Tuesday, September 21, 2010 at 8:36AM
This week’s review is of Dell’ Anima, located at 38 8th Avenue in the West Village. In Italian, Dell’ Anima translates as “This Joint is the Muthaf****** Chronic.” So much for the provinciality of gangsta rap!
No, seriously… I think, literally, it means – “Of the Soul.” But feel free to comment and correct me, and risk sounding like a complete pompous, know-it-all smart ass. Anyway, my soul was pretty damn hungry… and I was looking forward to stepping inside.
Sis volunteers to get us both a drink – we have to wait about 30 mins for a spot to sit down on this crowded Saturday night, so we eek our way to the bar. Elana orders a glass of red wine, while I opt for the Lombardi Sangria; similar to a normal sangria with some strong and syrupy supplement, which diminished the ordinary sweetness of sangria in favor of stronger drink. And at $12 a pop, I was half expecting the bartender to instantly morph into a dancing coyote ugly babe – but the drink is damn good.
“Excuse me, Elana? We have two spots open at the chef’s table.” Wonderful. For those unaware, Dell’Anima has a “chef’s table” dining option: about 6-8 open spots overlooking the kitchen to watch their masters at work. It’s very fast paced and entertaining – 3 cooks doing the restaurant version of the 3-man weave inside a 10 square foot area while churning out artful, sophisticated plates.
To kick things off, we get three types of bruschetta: The Rapini Pesto with walnuts and Pecorino, The Ricotta, and the Cannellini with preserved tangerine. Each item comes in its own bowl coupled with basket of untouched bread. As we dip pieces of bread into each, it is hard to determine a favorite; each is different. The Pesto has a cool, but spicy kick to it; the Ricotta is creamy, yet light and the Cannelini is similar to an oily hummus, yet more rich and golden in color.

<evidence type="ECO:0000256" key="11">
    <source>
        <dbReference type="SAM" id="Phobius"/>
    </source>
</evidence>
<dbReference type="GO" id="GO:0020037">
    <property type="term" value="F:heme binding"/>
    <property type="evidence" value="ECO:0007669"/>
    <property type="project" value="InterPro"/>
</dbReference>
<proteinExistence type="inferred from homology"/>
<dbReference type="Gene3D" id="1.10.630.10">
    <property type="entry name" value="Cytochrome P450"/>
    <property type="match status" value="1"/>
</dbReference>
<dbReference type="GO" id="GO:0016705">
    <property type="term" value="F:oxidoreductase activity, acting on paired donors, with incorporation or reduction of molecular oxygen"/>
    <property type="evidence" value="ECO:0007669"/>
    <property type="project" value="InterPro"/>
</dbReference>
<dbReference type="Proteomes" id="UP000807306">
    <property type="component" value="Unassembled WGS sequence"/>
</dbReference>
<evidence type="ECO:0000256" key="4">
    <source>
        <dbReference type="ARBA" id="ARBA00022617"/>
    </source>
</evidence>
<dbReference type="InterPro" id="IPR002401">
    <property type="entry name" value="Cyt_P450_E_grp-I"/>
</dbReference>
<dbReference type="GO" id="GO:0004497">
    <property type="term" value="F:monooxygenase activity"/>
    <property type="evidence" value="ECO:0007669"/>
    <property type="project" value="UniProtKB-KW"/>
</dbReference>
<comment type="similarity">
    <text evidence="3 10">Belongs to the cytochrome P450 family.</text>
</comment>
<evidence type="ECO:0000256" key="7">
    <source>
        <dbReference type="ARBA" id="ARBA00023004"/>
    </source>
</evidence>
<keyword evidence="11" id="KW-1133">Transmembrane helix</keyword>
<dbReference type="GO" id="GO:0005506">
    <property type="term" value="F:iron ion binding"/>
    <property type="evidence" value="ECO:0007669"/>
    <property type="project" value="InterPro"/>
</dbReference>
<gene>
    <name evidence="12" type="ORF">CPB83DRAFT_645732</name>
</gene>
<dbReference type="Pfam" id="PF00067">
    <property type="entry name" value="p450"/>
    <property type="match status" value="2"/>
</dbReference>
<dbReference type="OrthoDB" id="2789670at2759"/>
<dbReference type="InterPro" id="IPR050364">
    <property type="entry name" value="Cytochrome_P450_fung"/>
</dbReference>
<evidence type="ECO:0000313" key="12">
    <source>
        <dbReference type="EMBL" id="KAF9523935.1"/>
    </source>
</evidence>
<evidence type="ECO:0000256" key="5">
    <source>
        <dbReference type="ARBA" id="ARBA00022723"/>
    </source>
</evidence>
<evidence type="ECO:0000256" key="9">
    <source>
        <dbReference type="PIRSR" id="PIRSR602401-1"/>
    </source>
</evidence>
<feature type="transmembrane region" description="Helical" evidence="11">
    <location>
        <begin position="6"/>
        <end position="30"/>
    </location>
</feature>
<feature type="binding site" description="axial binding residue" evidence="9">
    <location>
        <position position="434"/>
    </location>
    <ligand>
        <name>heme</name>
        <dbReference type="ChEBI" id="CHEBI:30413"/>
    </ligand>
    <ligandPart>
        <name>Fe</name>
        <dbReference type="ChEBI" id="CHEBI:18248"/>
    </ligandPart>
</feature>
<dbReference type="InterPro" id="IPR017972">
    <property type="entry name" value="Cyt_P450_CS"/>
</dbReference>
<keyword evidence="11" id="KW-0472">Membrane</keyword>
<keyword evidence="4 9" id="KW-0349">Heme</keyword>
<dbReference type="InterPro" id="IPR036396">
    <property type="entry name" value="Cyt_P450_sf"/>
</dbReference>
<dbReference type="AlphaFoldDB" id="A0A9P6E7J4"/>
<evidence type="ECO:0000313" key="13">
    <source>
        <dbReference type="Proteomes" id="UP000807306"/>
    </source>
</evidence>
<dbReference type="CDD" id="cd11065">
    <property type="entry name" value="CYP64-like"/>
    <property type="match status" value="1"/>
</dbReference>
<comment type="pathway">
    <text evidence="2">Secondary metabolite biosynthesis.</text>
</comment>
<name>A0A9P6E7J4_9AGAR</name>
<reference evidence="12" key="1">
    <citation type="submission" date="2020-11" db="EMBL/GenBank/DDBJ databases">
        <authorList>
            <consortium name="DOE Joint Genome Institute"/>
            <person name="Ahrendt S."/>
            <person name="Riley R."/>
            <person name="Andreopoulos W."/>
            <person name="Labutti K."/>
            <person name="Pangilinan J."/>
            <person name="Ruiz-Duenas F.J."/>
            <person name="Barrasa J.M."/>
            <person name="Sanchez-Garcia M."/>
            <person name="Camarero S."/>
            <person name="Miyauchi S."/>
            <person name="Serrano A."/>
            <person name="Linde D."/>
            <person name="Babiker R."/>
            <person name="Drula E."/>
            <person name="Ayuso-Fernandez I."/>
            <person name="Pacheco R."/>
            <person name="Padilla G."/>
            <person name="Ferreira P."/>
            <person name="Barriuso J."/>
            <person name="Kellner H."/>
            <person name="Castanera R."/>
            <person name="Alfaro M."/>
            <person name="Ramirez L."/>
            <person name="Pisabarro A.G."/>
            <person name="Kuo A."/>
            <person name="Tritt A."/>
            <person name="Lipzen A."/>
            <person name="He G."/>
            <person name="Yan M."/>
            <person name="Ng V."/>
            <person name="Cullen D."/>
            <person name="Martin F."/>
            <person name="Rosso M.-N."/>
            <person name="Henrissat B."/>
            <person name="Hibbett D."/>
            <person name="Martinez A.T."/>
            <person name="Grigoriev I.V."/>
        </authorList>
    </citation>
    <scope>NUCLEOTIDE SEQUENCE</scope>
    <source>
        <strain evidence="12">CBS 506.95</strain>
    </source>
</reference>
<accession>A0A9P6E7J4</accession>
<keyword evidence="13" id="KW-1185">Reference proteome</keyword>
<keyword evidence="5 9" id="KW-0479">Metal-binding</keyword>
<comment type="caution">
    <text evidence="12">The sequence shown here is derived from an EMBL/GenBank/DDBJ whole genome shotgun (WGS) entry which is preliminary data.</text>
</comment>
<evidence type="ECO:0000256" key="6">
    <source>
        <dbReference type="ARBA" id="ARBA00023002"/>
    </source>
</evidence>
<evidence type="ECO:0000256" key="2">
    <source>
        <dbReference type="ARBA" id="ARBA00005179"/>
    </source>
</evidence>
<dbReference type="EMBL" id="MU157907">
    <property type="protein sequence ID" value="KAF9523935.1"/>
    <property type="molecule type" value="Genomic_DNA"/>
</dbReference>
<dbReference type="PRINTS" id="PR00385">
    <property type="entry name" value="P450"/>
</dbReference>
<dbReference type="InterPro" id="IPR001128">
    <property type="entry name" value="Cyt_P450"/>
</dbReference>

As an antipasti, Elana and I split Quail topped with prosciutto garnished with grapes and bits of (what we think was) Parmesan. Dreamboat City. It is loaded with flavor, as the fatty quail, teamed with the salty, also fatty prosciutto, make an awesome yet not-overdone combination. The bird is effortlessly devoured, as are the grapes and Parmesan cubes.
For pasta, Elana selects the Gnocchi with pickled pork and some sort of sharp cheese, while I order the Orechiette with bone marrow. The Gnocchi, which of course is homemade, is tremendous. Glorious potato dumplings, cozily nestled between delicate hunks of pickled pork – which, by the way, form the foundation for its sauce – and under shaved layers, of aged cheese. The Orechiette was equally impressive – small shells of pasta, moderately covered in oil and well placed bits of bone marrow – which adds huge flavor. Bone marrow is kind of like clusters of fat, mixed with butter, injected with cholesterol – a steady diet of this would probably cause you to drop dead – but for now, it’s just awesome. And it just sounds cool, too:
Q: “What did you have for dinner tonight?
A: Oh, you know, some leftovers…
Q: What about you?
A: BONE MARROW
Needless to say, both meals were completely dominated.
We order some well earned after dinner drinks – Espresso for Elana, and Limoncello for me, which, not surprisingly was great – strong, smooth and sweet.
The service here was very attentive and frequent. Never once was my water glass unfilled, nor were our drinks or orders neglected. They even brought out an extra portion of bread to mop up the left over bruschetta.
The bathroom was down a flight of stairs. It was a unisex room, but it smelled pretty good and had an Xlerator, which made me excited.
Feel free to take your shorty here, playas. Definitely date appropriate. Cramped and crowded at times, but who cares really. A great place with little-to-no chance of disappointment.
Overall Experience - Heat